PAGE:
Between 6 and 10 months of age, infants become better at discriminating among native voices and human faces and worse at discriminating among nonnative voices and other species' faces. We tested whether these unisensory perceptual narrowing effects reflect a general ontogenetic feature of perceptual systems by testing across sensory modalities. We showed pairs of monkey faces producing two different vocalizations to 4-, 6-, 8-, and 10-month-old infants and asked whether they would prefer to look at the corresponding face when they heard one of the two vocalizations. Only the two youngest groups exhibited intersensory matching, indicating that perceptual narrowing is pan-sensory and a fundamental feature of perceptual development.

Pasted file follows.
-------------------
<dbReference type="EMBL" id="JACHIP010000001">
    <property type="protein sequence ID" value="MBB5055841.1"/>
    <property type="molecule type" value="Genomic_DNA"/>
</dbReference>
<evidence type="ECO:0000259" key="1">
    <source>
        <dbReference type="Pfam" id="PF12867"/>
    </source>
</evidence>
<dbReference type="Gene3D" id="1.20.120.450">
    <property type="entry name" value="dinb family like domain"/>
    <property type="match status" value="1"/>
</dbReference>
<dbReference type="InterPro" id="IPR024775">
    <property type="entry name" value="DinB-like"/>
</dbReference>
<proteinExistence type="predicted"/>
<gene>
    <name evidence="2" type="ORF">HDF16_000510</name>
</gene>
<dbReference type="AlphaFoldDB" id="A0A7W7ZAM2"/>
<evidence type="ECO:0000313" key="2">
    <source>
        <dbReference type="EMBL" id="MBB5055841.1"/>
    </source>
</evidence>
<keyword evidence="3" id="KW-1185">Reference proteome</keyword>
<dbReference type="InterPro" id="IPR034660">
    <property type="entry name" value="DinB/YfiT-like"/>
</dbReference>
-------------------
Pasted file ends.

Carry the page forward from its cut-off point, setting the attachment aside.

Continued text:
|Original language||English (US)|
|Number of pages||4|
|Journal||Proceedings of the National Academy of Sciences of the United States of America|
|State||Published - Apr 25 2006|
All Science Journal Classification (ASJC) codes
- Face processing